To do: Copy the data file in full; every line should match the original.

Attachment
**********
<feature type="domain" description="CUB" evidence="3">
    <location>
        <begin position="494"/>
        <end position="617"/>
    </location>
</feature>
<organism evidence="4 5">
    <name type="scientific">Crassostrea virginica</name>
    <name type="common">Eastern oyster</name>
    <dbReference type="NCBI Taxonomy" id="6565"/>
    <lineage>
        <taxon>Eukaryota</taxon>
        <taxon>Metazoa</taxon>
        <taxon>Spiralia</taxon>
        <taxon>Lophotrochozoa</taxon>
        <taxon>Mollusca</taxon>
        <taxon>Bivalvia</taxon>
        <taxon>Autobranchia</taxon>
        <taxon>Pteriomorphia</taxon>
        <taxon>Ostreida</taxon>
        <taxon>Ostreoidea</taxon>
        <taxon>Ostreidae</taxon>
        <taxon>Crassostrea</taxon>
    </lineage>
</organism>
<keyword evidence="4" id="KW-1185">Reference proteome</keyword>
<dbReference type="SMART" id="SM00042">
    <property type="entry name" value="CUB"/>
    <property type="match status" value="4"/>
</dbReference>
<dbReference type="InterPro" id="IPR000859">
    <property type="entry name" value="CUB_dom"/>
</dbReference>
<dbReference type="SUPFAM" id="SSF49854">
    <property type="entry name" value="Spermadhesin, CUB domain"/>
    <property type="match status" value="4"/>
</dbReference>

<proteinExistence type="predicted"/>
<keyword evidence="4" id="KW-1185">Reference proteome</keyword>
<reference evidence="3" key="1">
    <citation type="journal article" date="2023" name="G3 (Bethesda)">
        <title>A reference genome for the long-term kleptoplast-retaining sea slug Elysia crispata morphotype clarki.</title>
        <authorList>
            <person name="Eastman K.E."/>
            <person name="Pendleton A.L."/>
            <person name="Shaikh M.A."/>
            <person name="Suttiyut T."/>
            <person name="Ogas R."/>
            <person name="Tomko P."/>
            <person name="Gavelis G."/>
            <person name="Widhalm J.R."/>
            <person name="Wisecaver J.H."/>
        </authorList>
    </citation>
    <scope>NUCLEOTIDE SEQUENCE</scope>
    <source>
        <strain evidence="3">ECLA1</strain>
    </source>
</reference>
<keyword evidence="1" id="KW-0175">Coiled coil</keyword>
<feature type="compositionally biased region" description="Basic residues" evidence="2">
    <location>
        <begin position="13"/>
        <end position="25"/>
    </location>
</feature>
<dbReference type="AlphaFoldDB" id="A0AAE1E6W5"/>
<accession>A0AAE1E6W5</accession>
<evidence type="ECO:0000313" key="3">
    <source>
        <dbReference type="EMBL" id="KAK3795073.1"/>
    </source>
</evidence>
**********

<feature type="domain" description="CUB" evidence="3">
    <location>
        <begin position="494"/>
        <end position="617"/>
    </location>
</feature>
<organism evidence="4 5">
    <name type="scientific">Crassostrea virginica</name>
    <name type="common">Eastern oyster</name>
    <dbReference type="NCBI Taxonomy" id="6565"/>
    <lineage>
        <taxon>Eukaryota</taxon>
        <taxon>Metazoa</taxon>
        <taxon>Spiralia</taxon>
        <taxon>Lophotrochozoa</taxon>
        <taxon>Mollusca</taxon>
        <taxon>Bivalvia</taxon>
        <taxon>Autobranchia</taxon>
        <taxon>Pteriomorphia</taxon>
        <taxon>Ostreida</taxon>
        <taxon>Ostreoidea</taxon>
        <taxon>Ostreidae</taxon>
        <taxon>Crassostrea</taxon>
    </lineage>
</organism>
<keyword evidence="4" id="KW-1185">Reference proteome</keyword>
<dbReference type="SMART" id="SM00042">
    <property type="entry name" value="CUB"/>
    <property type="match status" value="4"/>
</dbReference>
<dbReference type="InterPro" id="IPR000859">
    <property type="entry name" value="CUB_dom"/>
</dbReference>
<dbReference type="SUPFAM" id="SSF49854">
    <property type="entry name" value="Spermadhesin, CUB domain"/>
    <property type="match status" value="4"/>
</dbReference>

<proteinExistence type="predicted"/>
<keyword evidence="4" id="KW-1185">Reference proteome</keyword>
<reference evidence="3" key="1">
    <citation type="journal article" date="2023" name="G3 (Bethesda)">
        <title>A reference genome for the long-term kleptoplast-retaining sea slug Elysia crispata morphotype clarki.</title>
        <authorList>
            <person name="Eastman K.E."/>
            <person name="Pendleton A.L."/>
            <person name="Shaikh M.A."/>
            <person name="Suttiyut T."/>
            <person name="Ogas R."/>
            <person name="Tomko P."/>
            <person name="Gavelis G."/>
            <person name="Widhalm J.R."/>
            <person name="Wisecaver J.H."/>
        </authorList>
    </citation>
    <scope>NUCLEOTIDE SEQUENCE</scope>
    <source>
        <strain evidence="3">ECLA1</strain>
    </source>
</reference>
<keyword evidence="1" id="KW-0175">Coiled coil</keyword>
<feature type="compositionally biased region" description="Basic residues" evidence="2">
    <location>
        <begin position="13"/>
        <end position="25"/>
    </location>
</feature>
<dbReference type="AlphaFoldDB" id="A0AAE1E6W5"/>
<accession>A0AAE1E6W5</accession>
<evidence type="ECO:0000313" key="3">
    <source>
        <dbReference type="EMBL" id="KAK3795073.1"/>
    </source>
</evidence>